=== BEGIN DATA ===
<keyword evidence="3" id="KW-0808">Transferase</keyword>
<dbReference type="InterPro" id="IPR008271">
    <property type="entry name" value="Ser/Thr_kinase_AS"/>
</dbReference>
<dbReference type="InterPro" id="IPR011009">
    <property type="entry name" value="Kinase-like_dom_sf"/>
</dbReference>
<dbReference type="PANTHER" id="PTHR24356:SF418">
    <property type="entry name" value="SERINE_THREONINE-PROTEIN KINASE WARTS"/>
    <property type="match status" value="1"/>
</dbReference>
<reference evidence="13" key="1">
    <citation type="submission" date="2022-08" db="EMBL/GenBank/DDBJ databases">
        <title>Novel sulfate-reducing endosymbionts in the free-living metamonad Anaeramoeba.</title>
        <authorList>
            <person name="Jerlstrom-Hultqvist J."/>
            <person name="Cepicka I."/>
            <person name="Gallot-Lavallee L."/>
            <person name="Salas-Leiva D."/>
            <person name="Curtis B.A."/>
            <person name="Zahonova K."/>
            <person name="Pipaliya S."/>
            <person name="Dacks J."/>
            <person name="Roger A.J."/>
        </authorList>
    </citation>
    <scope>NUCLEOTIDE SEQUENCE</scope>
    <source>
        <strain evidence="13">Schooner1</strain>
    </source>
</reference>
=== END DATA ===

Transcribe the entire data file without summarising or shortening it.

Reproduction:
<keyword evidence="3" id="KW-0808">Transferase</keyword>
<dbReference type="InterPro" id="IPR008271">
    <property type="entry name" value="Ser/Thr_kinase_AS"/>
</dbReference>
<dbReference type="InterPro" id="IPR011009">
    <property type="entry name" value="Kinase-like_dom_sf"/>
</dbReference>
<dbReference type="PANTHER" id="PTHR24356:SF418">
    <property type="entry name" value="SERINE_THREONINE-PROTEIN KINASE WARTS"/>
    <property type="match status" value="1"/>
</dbReference>
<reference evidence="13" key="1">
    <citation type="submission" date="2022-08" db="EMBL/GenBank/DDBJ databases">
        <title>Novel sulfate-reducing endosymbionts in the free-living metamonad Anaeramoeba.</title>
        <authorList>
            <person name="Jerlstrom-Hultqvist J."/>
            <person name="Cepicka I."/>
            <person name="Gallot-Lavallee L."/>
            <person name="Salas-Leiva D."/>
            <person name="Curtis B.A."/>
            <person name="Zahonova K."/>
            <person name="Pipaliya S."/>
            <person name="Dacks J."/>
            <person name="Roger A.J."/>
        </authorList>
    </citation>
    <scope>NUCLEOTIDE SEQUENCE</scope>
    <source>
        <strain evidence="13">Schooner1</strain>
    </source>
</reference>